Its February 13 meeting in the old Southeast Precinct building on East Burnside was attended by some 30 people. While their featured speaker, new Portland Police Chief Jami Resch, was delayed in heavy traffic, East Precinct Commander Tashia Hager acknowledged that the Bureau’s “Street Crimes Unit” was now being disbanded because of budgetary issues.

“Our Neighborhood Response Teams – these officers work diligently, and are very productive,” Hager told the group. “But, the bottom line is this: The most important thing is to make sure we have officers available to answer 9-1-1 calls. At East Precinct, we are down to one of the lowest levels of staffing we’ve ever had since I’ve gotten here.”

As she entered the room for her appearance at the meeting, new Chief Jami Resch told THE BEE, “I’m here because I’m trying to meet as many members of the community as I can – so they can get to know me, and I can see what their wants and needs are for the Portland Police Bureau.

“What I’m learning, so far, is that while most people are very supportive of the Bureau, they’d love to see us more – and not just in crisis situations – on a one-to-one level, to get to know us.”

Freeing officers and command staff to meet with the community isn’t easy, Resch conceded. “This will take some creativity; because – as everybody knows by now – we’re short on officers, and will remain short for a while. We are concentrating on our primary duty, which is responding to calls for service.”

When we asked what she’s learned in Inner Southeast Portland so far about policing concerns, Resch responded, “It’s a lot of the same issues that I’ve been hearing around the city – which is ‘houselessness’. We’re working with all of our city, county, and nonprofit partners to come up with ways to help serve these people, as well to serve the impacted communities.”

Queried about the specialty policing teams currently being disbanded, Resch replied, “When our staffing shrinks, we have to put those officers back into patrolling districts.”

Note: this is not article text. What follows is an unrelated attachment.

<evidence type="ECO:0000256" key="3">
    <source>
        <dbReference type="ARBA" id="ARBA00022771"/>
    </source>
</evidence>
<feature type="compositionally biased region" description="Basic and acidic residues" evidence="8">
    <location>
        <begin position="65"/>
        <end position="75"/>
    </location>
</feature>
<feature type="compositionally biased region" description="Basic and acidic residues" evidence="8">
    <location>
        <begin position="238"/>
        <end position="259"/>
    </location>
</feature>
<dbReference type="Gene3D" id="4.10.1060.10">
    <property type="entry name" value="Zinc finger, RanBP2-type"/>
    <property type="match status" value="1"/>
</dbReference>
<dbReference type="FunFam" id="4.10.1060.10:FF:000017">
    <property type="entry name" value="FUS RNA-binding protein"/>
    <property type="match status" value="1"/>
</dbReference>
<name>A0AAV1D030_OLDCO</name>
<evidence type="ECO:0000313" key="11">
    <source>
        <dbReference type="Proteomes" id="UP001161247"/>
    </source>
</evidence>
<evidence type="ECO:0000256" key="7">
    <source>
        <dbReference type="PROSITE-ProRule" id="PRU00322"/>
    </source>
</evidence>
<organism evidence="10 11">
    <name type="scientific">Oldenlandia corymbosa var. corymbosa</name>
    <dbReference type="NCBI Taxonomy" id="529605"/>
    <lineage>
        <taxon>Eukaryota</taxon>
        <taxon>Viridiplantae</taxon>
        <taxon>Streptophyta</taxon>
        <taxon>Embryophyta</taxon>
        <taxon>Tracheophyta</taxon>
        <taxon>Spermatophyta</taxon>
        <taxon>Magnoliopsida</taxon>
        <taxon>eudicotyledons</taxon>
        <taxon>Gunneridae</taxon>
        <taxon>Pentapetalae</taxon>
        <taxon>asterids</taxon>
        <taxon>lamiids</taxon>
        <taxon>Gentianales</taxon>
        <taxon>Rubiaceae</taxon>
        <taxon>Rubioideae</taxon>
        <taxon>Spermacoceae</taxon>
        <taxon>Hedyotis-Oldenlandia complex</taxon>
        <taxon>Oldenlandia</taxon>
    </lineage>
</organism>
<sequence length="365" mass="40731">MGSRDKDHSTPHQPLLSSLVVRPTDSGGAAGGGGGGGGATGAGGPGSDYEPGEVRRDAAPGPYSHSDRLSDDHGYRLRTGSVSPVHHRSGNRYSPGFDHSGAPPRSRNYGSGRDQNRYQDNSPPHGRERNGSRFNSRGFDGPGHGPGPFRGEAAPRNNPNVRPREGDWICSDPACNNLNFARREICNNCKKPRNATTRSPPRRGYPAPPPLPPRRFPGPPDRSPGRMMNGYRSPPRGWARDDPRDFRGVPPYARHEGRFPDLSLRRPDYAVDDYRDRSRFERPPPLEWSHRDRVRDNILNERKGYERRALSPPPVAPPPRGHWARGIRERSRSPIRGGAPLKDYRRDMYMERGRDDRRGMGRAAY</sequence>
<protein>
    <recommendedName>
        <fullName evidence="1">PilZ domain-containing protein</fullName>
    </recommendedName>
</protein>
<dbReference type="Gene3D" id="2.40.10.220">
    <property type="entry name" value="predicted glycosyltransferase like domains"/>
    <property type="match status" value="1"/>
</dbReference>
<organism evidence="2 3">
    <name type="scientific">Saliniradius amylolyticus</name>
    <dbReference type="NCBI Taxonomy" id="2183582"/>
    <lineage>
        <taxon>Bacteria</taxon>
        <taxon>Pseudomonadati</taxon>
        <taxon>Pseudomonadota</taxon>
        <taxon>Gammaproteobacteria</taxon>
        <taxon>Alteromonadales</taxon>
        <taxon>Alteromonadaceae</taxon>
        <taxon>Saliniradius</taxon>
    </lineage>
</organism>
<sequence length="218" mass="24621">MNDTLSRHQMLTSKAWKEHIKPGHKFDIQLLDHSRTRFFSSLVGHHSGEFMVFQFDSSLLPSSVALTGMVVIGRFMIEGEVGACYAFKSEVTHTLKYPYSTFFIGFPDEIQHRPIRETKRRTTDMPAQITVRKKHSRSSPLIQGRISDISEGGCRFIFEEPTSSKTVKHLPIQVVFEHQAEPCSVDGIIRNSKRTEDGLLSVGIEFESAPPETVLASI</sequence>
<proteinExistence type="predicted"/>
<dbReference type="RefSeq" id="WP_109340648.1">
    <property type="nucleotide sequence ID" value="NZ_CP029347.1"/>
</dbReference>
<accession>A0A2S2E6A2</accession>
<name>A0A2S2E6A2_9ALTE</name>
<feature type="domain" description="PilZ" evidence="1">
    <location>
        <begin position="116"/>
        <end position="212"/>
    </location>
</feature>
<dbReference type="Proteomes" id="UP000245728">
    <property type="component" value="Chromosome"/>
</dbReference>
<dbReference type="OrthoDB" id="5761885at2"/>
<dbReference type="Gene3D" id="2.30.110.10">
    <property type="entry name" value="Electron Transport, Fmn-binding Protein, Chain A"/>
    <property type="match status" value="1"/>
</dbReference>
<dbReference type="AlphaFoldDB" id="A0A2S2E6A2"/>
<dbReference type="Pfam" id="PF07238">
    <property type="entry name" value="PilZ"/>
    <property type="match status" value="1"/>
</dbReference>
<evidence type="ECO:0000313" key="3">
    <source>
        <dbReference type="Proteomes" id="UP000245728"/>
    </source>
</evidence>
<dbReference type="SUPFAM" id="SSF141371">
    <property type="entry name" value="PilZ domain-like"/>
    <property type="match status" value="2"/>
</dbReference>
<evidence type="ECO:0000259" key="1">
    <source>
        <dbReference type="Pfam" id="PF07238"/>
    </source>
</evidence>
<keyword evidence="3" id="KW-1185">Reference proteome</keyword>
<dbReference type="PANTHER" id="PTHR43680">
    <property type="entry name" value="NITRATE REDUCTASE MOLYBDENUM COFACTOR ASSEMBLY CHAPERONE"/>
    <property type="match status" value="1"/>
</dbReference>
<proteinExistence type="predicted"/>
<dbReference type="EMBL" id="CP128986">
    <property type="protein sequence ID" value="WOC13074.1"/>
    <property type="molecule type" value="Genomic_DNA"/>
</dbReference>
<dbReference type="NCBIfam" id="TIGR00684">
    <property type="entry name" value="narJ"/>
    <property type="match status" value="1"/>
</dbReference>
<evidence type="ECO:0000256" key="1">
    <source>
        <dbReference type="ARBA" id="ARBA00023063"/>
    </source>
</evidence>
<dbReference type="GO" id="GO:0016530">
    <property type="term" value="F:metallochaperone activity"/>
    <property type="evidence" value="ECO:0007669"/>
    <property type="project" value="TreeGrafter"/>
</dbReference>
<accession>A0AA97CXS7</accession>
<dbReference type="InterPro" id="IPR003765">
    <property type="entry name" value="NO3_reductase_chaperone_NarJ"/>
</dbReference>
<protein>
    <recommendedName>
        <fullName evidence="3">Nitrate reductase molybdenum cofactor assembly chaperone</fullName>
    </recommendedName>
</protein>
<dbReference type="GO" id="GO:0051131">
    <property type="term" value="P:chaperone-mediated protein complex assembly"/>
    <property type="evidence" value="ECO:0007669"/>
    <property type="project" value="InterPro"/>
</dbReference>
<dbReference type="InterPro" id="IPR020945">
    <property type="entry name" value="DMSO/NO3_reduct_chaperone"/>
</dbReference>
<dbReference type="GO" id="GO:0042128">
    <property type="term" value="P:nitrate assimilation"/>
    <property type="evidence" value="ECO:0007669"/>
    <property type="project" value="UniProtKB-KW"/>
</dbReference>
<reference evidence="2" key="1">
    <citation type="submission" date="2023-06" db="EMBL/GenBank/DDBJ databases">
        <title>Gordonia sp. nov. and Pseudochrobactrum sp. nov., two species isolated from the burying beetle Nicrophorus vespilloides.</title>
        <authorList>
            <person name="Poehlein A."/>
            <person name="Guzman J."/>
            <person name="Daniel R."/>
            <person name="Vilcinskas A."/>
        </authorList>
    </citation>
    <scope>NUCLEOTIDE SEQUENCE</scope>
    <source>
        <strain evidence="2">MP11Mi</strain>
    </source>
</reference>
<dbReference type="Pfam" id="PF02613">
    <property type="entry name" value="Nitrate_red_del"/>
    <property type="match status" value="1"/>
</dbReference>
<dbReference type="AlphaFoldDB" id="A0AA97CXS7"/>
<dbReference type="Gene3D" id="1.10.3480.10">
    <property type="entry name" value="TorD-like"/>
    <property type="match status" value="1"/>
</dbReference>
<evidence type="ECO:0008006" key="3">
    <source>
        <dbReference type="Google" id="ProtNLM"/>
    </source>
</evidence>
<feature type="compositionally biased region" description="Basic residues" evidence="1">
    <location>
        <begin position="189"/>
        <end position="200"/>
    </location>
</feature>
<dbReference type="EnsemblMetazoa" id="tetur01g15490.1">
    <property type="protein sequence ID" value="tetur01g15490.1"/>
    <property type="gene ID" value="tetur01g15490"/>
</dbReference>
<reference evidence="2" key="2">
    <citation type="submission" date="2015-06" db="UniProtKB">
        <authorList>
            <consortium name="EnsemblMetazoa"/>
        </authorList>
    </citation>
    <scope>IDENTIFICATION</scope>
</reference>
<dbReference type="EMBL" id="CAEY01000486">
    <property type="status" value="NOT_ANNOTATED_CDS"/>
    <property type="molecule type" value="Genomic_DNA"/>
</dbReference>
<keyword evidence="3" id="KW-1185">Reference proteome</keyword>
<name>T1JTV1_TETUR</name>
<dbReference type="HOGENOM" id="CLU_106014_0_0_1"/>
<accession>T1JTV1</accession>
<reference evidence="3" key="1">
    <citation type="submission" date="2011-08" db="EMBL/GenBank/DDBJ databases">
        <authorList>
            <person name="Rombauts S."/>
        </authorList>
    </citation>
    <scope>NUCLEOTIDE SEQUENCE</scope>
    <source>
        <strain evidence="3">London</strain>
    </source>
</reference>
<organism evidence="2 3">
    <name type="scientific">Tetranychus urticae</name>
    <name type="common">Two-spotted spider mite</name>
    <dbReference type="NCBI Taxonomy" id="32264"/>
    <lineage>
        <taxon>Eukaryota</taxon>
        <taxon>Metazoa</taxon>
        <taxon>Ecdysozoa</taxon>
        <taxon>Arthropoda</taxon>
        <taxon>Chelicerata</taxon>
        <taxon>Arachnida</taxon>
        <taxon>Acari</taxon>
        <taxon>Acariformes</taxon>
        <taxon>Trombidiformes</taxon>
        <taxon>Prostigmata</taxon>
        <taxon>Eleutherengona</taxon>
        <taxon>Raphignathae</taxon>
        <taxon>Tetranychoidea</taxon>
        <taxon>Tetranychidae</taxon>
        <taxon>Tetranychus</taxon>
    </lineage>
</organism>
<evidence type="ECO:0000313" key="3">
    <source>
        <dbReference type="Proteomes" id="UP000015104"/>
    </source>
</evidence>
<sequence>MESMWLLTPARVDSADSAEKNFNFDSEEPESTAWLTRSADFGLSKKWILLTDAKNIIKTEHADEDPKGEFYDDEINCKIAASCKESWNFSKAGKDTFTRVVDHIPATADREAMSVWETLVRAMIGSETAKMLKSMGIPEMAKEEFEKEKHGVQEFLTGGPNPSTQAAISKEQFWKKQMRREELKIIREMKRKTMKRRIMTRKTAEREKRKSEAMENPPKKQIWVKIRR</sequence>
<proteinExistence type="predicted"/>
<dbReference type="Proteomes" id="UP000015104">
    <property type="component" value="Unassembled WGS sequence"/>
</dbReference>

Neighborhood Response Teams not cut
She quickly added, “Our ‘Neighborhood Response Teams’ (NRT) are still intact, because these teams have been ‘carved out’ in precinct staffing – but I’m not saying that we won’t get to that point, [where] staffing is low enough, that those officers will have to reabsorbed into the precincts.

“We know how effective NRTs are, and we also know how important they are to the community, and the relationships they’ve had,” Resch assured.

During the meeting Resch let people know that the Police Bureau is expanding the online reporting system, so community members can more easily report crimes themselves, and free up officers to respond to emergency calls.

Previously, community members could report only a select number of crimes online, including thefts, hit and run crimes, and vandalism, in which there was no suspect information.

Now, additional crimes can be reported online, including:

  • Fraud/Identity Theft: (when there is no suspect) including identity theft, identity theft ($5,000), fraudulent credit card use, forgery, including forged checks, and telephone scams.
  • Theft: including shoplifting, mail theft, bicycle theft, and non-felony level thefts (except for theft of drugs calls, such as of prescription medication).
  • Miscellaneous: including illegal dumping, and burglary of unoccupied detached garages, sheds, and storage units.

“Empowering community members to submit an online report will save the victims significant time – and it will save officers’ time too, which allows us to redirect resources to focus on highest priority areas, and displays the Police Bureau's stewardship of public dollars,” Resch explained.

If it IS an emergency, community members should still call 9-1-1 said Resch. And, crime victims can still call the police non-emergency line, 503/823-3333, and an officer will respond in person as soon as available.

Make a note of the newly-expanded online crime reporting webpage available to you –

Woman crushed, woman pinned, against own car, byi drug-affected driver, Steele Street, Woodstock, Southeast Portland, Oregon